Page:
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Last updated on April 17, 2014 at 10:34 EDT

Alcohol a Factor in Gassing Deaths

September 10, 2008

By BROUN, Britton

DRINKING may have clouded the judgment of two men who died of carbon monoxide poisoning when they used a barbecue to heat their tiny camping hut, police say.

A store manager from Howick in Auckland, 35, and a Hamilton stock- purchaser, 50, both originally from South Africa, died in their bunks early on Sunday after bringing a small charcoal-burning barbecue into their Waikato camping hut while on a fishing trip.

Their names should be made public today.

Jason Basson, 32, a South African who has been living in Hamilton, was found barely conscious lying with his nose against the hut door.

He was in a serious condition after a second oxygen treatment at Auckland’s Devonport Naval Base on Sunday.

Sergeant Brent Wallace, of Huntly, said witnesses at Ruapuke Beach Camping Ground reported the men were drinking socially the night before their deaths.

He believed alcohol might have contributed to their lack of forethought in bringing the barbecue inside. “It’s an absolute warning of what can happen. It’s so easy. All they wanted was a little warmth but a bit of alcohol clouded their judgment,” he said.

Autopsies were completed on the two men yesterday — which indicated that carbon monoxide poisoning was the cause of death — and the cases were given to the coroner.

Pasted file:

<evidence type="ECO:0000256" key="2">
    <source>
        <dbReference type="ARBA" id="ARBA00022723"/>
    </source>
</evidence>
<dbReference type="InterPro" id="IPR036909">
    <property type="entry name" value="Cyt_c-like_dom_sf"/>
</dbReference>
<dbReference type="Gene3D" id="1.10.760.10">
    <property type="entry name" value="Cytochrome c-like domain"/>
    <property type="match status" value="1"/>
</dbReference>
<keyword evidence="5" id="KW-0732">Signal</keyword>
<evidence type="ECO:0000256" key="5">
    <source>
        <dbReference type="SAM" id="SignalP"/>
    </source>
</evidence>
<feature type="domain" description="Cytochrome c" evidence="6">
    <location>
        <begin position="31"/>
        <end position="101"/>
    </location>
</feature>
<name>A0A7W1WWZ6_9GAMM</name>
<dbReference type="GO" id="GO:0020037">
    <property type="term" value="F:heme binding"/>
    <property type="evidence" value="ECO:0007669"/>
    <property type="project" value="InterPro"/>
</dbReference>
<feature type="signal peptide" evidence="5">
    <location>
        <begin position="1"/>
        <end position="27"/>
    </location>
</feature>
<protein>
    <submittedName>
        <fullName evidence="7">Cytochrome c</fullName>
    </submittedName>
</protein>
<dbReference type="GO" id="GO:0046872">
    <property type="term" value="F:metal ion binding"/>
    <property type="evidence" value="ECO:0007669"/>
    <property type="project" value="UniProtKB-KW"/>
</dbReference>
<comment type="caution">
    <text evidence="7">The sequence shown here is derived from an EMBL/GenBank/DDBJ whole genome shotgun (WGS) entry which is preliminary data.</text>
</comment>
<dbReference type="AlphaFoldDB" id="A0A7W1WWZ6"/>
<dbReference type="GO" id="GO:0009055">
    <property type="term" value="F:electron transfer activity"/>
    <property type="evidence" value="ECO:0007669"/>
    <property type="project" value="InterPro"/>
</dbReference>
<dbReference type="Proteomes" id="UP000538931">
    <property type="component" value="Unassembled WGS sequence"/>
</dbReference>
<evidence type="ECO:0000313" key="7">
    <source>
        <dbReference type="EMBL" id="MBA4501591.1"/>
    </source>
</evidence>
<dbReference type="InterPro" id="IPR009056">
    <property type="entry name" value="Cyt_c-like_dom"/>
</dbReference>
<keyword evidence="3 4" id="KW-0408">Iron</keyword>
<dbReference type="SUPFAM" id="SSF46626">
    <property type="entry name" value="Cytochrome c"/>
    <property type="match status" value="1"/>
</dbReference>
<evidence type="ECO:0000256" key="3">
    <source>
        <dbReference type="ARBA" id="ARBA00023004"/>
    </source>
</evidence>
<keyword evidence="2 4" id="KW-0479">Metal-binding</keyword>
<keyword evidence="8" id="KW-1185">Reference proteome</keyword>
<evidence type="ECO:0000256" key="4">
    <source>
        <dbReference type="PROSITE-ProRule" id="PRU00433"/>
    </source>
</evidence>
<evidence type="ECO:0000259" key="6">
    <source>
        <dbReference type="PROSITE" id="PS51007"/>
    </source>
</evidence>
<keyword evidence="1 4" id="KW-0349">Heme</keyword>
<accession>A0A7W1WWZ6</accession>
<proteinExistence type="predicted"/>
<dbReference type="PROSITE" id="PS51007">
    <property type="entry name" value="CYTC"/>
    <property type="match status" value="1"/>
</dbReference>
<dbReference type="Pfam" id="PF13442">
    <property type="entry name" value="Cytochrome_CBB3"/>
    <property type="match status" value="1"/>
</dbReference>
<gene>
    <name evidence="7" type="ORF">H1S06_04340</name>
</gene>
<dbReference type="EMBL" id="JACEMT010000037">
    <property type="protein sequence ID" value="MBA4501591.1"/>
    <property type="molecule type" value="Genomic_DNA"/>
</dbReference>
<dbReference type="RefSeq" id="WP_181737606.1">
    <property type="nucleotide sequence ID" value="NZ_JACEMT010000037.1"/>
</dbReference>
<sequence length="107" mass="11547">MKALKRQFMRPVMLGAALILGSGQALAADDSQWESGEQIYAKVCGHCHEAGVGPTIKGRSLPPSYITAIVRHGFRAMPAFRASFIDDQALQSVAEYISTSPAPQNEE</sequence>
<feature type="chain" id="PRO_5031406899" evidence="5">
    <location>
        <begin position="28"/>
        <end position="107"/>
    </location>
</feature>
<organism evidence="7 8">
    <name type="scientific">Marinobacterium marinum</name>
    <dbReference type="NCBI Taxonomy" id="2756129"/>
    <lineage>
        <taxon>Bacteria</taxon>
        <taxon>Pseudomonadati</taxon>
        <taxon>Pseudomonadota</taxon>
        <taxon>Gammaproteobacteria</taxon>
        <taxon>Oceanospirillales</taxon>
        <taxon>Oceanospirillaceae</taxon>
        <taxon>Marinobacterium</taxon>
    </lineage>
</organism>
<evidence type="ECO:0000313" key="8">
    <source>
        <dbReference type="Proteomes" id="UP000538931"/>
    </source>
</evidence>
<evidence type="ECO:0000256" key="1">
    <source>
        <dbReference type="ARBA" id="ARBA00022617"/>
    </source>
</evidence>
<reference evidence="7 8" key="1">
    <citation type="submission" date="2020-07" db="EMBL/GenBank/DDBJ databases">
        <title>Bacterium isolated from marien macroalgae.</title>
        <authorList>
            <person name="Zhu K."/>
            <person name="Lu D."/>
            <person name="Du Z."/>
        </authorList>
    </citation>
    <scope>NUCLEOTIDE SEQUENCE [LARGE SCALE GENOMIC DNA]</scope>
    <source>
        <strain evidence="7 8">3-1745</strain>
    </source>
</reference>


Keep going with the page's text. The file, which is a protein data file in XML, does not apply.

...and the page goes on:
Police were still awaiting a toxicology report that would confirm the findings and reveal how much alcohol was in the men’s blood.

Mr Basson should remain in North Shore Hospital’s high- dependency unit for a few days before being transferred to Waikato Hospital.

Though in a serious condition, he is conscious and breathing unaided.

He has had two sessions in the navy’s hyperbaric chamber — normally used for divers with the bends — since being flown to Auckland on Sunday and may need more.

The three men, with two others in a different hut, had travelled to the campsite, southwest of Raglan, for a weekend of fishing while their wives attended a baby shower for Mr Basson’s wife in Hamilton.

Michael Beasley from the National Poisons Centre said Mr Basson was lucky to survive but could face long-term side effects.

“Age and health have a lot to do with how you cope. Someone who suffered carbon monoxide poisoning could have a change of personality, pins and needles, be unsteady on their feet or suffer depression.”

Symptoms of poisoning were unpredictable and could take months to develop. Though some people recovered quickly, others could take years, Dr Beasley said.

Carbon monoxide displaces oxygen in the bloodstream and deprives the heart, brain and other organs of oxygen. A person who is sleeping can die without showing symptoms.

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